today we'll go and see the steps which need to be done in order to migrate file shares from our old server to a new one. This post will teach you How To Migrate Shares and Files with ease by using Microsoft Storage Migration Service.
This is part 2. Please read the Introduction post – How To Migrate Shares and Files with ease by using Microsoft Storage Migration Service – where we talk about the system requirements, firewall requirements and overall architecture.
The fact that you're able to transfer shares, files, including permissions and attributes, then cut-off without interruption, is very convenient. During the cut-off phase, a final copy will be executed and Rename the source machine will be done. Also, a change of the IP of the source machine, rename the destination device with the name of the source device and set the IP address of the destination device with the information of the source device.
When you first connect to the Storage Migration service, you'll see a small informative window showing the workflow. So there is a 3 part work to do. First, job creation, then data transfer, and then a cut over to the new servers.
You can close that window.
Click the New Job button to create a new migration job. As you can see, you can have several migrations running at once, or one after another, and follow all that through the dashboard.
Then you'll need to enter the credentials for the source. Those credentials will be used when gathering info from the devices. You also have an option to include administrative shares. In our test we don't include administrative shares.
Next step is to add a device. Enter the source server, the source device in FQDN format and click the OK button.
The source server is discovered and after clicking the Start Scan button, the shares, and all details will be discovered.
Let's follow the workflow and Click the next button to enter credentials for the destination devices.
Then add a destination device and mappings. Click the Scan device button to launch the discovery. Chose the volume where you're willing to copy the shares.
You have the option to “Don't preserve destination files” but we might leave it as if for now as we don't want that the system deletes the files right after the end of the copy.
Then we have a validation source and destination window where we review the transfer settings, the source, the destination…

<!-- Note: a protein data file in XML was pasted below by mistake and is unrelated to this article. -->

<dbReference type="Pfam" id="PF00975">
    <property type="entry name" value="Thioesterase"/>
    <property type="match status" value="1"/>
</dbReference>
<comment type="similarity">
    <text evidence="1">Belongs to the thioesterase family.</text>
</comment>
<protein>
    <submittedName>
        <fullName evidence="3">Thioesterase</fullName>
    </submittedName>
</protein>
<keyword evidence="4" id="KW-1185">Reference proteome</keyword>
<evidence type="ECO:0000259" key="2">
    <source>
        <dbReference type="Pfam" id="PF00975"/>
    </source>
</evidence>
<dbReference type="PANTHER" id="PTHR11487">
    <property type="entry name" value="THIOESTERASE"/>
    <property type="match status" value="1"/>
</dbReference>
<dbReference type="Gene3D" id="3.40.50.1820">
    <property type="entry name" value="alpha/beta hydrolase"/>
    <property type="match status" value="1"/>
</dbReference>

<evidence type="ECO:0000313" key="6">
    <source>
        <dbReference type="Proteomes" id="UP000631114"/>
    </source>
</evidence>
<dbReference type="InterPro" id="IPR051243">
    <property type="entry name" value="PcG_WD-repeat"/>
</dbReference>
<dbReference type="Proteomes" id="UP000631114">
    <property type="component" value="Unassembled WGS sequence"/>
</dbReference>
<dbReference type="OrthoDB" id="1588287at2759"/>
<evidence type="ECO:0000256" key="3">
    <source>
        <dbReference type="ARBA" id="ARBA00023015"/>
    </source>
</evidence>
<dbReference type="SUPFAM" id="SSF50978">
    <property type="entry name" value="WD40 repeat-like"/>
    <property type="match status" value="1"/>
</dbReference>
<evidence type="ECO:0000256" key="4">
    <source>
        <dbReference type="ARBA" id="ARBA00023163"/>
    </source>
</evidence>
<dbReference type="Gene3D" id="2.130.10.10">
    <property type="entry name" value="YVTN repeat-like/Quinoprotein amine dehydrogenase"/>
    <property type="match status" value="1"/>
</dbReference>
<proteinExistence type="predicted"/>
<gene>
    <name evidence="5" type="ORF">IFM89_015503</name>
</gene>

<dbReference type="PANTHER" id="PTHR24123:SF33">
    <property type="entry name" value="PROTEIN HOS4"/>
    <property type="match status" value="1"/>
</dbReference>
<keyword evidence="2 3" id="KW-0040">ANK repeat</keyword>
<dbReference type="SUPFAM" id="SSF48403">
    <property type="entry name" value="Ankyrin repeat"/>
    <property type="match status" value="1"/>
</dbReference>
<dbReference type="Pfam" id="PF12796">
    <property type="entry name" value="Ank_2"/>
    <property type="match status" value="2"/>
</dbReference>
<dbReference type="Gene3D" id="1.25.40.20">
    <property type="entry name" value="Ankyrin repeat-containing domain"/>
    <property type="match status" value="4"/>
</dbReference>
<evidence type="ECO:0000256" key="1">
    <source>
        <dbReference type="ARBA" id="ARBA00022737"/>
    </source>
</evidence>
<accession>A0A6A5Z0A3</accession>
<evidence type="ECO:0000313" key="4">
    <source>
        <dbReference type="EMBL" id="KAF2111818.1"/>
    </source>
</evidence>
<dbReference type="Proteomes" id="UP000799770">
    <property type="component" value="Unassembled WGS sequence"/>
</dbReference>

And on the next screen, we can finally launch the transfer.
The Cut Off process
What's happening during this process?
- There is a final copy between source and destination
- Rename the source machine and change the IP address of the source machine
- Rename the destination device with the name of the source device and set the IP address of the destination device with the information of the source device
The Orchestrator truly holds the correct name….
Then I ticked the DHCP check box and picked up the network card at the destination which will inherit the source's IP address.
then click next and Validate the cutover. Once validated, the Nexb button will become available…
And then start cutover….
We can see that the orchestration started, restarting the source computer is the second phase … (the first was a final copy).
And we can also see the different phases
Now you should review the old server and new servers whether the copy and cut-off went ok. The decommissioning of the old server(s) is finished. You have successfully copied all and fell over to the new server.
Part 1: How To Migrate Shares and Files with ease by using Microsoft Storage Migration Service
Microsoft Storage Migration Services is a really useful feature of Windows Server 2019. Not only it allows you to inventory multiple servers and their data, but also seamlessly migrate to the new server(s), including a cut-off with rename old server where the new server take the old server name. Your end users won't see any change.
You have a single console to manage multiple migrations. While the destination server does not needs to be Windows Server 2019, there is a benefit of faster transfers due the fact that you activate the Storage Migration Service Proxy feature.
Microsoft Storage Migration supports migrating from Windows Server 2003 and later operating systems. It cannot currently migrate from Linux, Samba, NetApp, EMC, or other SAN and NAS storage devices, but I'm sure that it will be added in one of the future releases.
Also, migrating from the NTFS to REFS file systems isn’t supported. However, you can migrate from NTFS to NTFS and ReFS to ReFS.
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Hi everyone and thanks Vladan for the article!
At the scanning phase, the only way I have is to scan the entire source server? Could I scan only a share (something like \\servername.domain\share in the device name)?
Thanks for any help you could provide.